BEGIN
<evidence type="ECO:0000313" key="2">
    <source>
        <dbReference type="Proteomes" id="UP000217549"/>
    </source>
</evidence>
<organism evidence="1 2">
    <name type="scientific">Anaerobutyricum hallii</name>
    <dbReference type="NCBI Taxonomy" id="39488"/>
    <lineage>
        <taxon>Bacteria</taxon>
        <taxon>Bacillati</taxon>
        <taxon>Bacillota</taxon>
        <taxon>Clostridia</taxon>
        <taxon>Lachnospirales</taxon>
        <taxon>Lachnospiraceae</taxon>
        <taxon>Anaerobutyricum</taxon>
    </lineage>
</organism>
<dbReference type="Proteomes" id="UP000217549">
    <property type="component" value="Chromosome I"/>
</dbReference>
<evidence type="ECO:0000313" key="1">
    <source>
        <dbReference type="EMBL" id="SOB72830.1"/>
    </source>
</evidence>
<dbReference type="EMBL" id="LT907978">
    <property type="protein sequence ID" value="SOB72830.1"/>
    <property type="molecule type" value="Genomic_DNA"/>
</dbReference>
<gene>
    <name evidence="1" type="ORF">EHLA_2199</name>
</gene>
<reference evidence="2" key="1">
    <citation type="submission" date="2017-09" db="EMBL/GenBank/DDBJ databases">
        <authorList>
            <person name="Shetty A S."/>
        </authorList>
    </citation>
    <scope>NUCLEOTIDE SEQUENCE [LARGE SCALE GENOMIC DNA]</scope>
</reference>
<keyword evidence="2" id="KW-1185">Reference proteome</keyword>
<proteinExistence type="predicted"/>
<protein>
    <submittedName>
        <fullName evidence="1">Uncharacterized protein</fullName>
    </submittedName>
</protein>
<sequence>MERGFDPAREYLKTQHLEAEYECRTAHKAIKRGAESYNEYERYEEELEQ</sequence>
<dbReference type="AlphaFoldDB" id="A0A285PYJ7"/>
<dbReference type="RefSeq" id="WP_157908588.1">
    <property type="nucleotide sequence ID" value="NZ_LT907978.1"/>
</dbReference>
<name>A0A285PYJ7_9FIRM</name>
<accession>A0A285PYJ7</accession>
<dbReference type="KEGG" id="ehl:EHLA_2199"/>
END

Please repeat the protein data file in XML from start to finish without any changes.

<evidence type="ECO:0000313" key="2">
    <source>
        <dbReference type="Proteomes" id="UP000217549"/>
    </source>
</evidence>
<organism evidence="1 2">
    <name type="scientific">Anaerobutyricum hallii</name>
    <dbReference type="NCBI Taxonomy" id="39488"/>
    <lineage>
        <taxon>Bacteria</taxon>
        <taxon>Bacillati</taxon>
        <taxon>Bacillota</taxon>
        <taxon>Clostridia</taxon>
        <taxon>Lachnospirales</taxon>
        <taxon>Lachnospiraceae</taxon>
        <taxon>Anaerobutyricum</taxon>
    </lineage>
</organism>
<dbReference type="Proteomes" id="UP000217549">
    <property type="component" value="Chromosome I"/>
</dbReference>
<evidence type="ECO:0000313" key="1">
    <source>
        <dbReference type="EMBL" id="SOB72830.1"/>
    </source>
</evidence>
<dbReference type="EMBL" id="LT907978">
    <property type="protein sequence ID" value="SOB72830.1"/>
    <property type="molecule type" value="Genomic_DNA"/>
</dbReference>
<gene>
    <name evidence="1" type="ORF">EHLA_2199</name>
</gene>
<reference evidence="2" key="1">
    <citation type="submission" date="2017-09" db="EMBL/GenBank/DDBJ databases">
        <authorList>
            <person name="Shetty A S."/>
        </authorList>
    </citation>
    <scope>NUCLEOTIDE SEQUENCE [LARGE SCALE GENOMIC DNA]</scope>
</reference>
<keyword evidence="2" id="KW-1185">Reference proteome</keyword>
<proteinExistence type="predicted"/>
<protein>
    <submittedName>
        <fullName evidence="1">Uncharacterized protein</fullName>
    </submittedName>
</protein>
<sequence>MERGFDPAREYLKTQHLEAEYECRTAHKAIKRGAESYNEYERYEEELEQ</sequence>
<dbReference type="AlphaFoldDB" id="A0A285PYJ7"/>
<dbReference type="RefSeq" id="WP_157908588.1">
    <property type="nucleotide sequence ID" value="NZ_LT907978.1"/>
</dbReference>
<name>A0A285PYJ7_9FIRM</name>
<accession>A0A285PYJ7</accession>
<dbReference type="KEGG" id="ehl:EHLA_2199"/>